Posted on

Social media for councillors

Approx. reading time: 2 minutes

Should councillors here in the UK take a leaf out of the Donald Trump playbook and be on Twitter? Set up their own Facebook page? Start a YouTube channel? Post pictures to Instagram? Or, like me, write blogs?

The answer to all these questions should be, in my view, a resounding yes. Call me old-fashioned, but democracy, whether it’s national or local, works best when people know what decisions are being made on their behalf. When I first started as a cub reporter on the Reading Chronicle in the early 1980s, local newspapers had healthy circulations and could be relied on to report local government. But now that kind of local journalism has been emasculated, councils – and wider civic society – has to find other ways of keeping people informed. And one of those ways should be via the social web.

That said, doing so is not without risk. A lot of councillors I speak to – especially women – are reluctant to promote themselves and their vital work via Twitter in particular, because of an understandable fear of trolls. And that’s not the only barrier; many elected members are, to put it bluntly, getting on a bit and can find the technological and editorial challenges intimidating. It’s a generational thing!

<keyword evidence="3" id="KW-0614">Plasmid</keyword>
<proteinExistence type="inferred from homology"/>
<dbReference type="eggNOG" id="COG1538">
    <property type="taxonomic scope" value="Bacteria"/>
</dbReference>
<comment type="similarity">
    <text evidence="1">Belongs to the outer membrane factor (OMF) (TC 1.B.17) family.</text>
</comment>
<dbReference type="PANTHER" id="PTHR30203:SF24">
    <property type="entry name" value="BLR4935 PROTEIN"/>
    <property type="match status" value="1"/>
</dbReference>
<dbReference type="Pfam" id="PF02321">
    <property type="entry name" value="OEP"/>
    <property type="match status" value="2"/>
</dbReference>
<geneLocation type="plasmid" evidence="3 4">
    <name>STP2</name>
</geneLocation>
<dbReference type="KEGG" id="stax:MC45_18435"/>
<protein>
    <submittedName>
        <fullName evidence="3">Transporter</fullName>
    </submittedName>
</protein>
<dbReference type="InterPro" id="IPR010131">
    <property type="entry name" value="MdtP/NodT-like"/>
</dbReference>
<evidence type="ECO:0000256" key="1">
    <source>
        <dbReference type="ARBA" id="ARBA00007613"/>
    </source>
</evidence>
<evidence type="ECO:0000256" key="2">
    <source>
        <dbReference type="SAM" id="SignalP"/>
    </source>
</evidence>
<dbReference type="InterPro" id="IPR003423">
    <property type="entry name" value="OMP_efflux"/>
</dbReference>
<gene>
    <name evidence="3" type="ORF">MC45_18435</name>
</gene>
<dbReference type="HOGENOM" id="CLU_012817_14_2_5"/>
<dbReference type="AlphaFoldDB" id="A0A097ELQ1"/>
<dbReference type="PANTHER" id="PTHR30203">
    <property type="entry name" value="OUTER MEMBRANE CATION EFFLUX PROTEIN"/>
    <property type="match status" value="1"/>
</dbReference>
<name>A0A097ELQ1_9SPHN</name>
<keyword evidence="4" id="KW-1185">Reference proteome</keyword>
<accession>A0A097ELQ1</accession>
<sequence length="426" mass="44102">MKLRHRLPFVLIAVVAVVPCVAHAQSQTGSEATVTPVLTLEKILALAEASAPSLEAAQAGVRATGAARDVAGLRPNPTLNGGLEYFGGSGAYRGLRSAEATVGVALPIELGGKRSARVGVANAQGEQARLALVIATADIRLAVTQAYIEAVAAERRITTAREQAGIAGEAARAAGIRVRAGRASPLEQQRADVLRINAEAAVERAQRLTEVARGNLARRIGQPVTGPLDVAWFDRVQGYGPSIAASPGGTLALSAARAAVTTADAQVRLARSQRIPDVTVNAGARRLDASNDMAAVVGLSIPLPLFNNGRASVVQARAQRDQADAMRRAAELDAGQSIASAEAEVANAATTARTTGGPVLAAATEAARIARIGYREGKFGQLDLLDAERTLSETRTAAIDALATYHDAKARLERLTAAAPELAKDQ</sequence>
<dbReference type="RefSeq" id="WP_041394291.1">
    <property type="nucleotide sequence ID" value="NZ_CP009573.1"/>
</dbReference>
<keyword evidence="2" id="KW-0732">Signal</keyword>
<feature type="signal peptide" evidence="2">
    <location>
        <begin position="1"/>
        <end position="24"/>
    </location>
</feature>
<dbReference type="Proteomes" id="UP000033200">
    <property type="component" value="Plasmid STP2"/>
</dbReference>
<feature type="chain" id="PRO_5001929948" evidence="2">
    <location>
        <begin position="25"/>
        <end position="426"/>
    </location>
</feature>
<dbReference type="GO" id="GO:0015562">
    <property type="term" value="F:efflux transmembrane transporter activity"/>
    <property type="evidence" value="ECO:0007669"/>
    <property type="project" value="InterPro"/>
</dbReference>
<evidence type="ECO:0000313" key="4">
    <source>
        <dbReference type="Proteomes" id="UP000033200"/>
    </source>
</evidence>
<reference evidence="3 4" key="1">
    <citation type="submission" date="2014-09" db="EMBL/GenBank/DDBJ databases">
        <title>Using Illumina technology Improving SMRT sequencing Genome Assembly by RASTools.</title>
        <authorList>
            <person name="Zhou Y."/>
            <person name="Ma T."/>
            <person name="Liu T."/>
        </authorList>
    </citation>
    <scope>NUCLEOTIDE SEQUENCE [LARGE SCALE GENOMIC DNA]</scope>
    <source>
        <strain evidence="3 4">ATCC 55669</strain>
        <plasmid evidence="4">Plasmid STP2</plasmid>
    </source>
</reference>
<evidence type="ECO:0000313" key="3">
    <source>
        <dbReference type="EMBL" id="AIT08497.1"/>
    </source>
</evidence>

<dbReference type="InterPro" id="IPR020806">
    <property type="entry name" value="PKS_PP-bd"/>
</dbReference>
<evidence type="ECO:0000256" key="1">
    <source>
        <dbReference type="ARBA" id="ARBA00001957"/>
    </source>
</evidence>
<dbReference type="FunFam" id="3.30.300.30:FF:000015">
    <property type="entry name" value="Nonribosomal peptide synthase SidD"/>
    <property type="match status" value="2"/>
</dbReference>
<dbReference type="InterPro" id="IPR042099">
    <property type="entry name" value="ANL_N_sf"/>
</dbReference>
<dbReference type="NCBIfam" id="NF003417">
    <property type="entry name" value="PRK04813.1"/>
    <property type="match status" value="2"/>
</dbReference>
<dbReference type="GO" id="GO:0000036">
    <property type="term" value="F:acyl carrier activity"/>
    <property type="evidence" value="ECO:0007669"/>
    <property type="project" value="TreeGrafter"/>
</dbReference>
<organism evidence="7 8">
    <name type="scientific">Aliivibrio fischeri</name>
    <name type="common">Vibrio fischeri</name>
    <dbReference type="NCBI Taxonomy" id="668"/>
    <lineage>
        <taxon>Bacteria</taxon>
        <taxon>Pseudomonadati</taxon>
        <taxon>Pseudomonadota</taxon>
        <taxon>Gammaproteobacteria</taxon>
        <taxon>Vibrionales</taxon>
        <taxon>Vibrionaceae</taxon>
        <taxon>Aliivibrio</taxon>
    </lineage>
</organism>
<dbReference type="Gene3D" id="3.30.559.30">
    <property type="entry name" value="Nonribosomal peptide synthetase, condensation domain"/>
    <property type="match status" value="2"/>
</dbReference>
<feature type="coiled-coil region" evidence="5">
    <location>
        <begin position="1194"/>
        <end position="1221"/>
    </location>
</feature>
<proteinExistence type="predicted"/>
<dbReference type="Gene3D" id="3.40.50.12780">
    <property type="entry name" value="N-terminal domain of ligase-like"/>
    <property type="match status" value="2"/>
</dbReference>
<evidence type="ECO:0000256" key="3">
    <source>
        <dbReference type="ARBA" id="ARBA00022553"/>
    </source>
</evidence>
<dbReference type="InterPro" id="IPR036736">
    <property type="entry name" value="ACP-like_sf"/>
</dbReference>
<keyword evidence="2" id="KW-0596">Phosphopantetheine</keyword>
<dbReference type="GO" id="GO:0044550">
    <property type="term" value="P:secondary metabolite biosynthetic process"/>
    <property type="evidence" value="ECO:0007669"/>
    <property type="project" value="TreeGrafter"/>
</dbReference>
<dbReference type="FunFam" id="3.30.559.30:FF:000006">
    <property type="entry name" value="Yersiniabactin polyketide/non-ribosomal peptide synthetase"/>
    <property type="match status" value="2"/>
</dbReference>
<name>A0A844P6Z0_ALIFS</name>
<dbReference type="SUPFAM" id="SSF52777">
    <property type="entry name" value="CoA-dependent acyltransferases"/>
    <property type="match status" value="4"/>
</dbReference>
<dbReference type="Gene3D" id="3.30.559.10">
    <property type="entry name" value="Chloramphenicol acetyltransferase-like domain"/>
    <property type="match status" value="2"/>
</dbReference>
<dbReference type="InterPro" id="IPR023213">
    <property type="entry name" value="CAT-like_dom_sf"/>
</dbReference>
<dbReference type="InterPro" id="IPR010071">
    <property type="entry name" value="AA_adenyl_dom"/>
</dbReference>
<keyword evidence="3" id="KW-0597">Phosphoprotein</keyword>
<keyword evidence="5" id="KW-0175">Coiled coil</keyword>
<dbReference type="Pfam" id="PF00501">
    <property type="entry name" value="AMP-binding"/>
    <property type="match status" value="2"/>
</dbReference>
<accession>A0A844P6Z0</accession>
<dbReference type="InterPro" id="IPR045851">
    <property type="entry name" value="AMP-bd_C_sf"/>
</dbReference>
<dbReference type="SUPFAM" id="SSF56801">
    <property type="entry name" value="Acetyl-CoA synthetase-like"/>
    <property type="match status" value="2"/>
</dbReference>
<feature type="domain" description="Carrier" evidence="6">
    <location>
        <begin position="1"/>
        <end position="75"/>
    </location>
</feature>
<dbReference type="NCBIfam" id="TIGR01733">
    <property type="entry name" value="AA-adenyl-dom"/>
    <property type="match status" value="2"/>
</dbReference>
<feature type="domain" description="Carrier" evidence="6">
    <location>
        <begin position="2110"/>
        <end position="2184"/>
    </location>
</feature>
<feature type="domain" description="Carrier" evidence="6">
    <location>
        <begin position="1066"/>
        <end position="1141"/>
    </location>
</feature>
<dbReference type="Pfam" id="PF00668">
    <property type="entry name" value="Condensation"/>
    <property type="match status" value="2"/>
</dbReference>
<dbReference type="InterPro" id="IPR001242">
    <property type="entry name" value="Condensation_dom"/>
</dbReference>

But I firmly believe the positives outweigh the negatives. And with getting on for 40 million UK users of Facebook, not having anything to do with social media is a crazy as the councillor who decided to have nothing more to do with his local paper (the one I wrote for as it happens) and who lost his seat at the next election.

This presentation was part of a longer social media training session for Guildford Borough Council. I share it freely (with their permission and with the addition of a commentary) in the hope that other councillors or would-be councillors will be encouraged to have a go.

I should add that in the spirit of openness Guildford Borough Council webcast many of their training sessions including the one that this presentation was a part of. I think it’s fair to say that watching it via the web  isn’t quite the same as being in the room. But if you fancy a flavour of proceedings you can see them here. And, as you’ll quickly gather, I’m the grey-haired geezer at the front wearing a black shirt.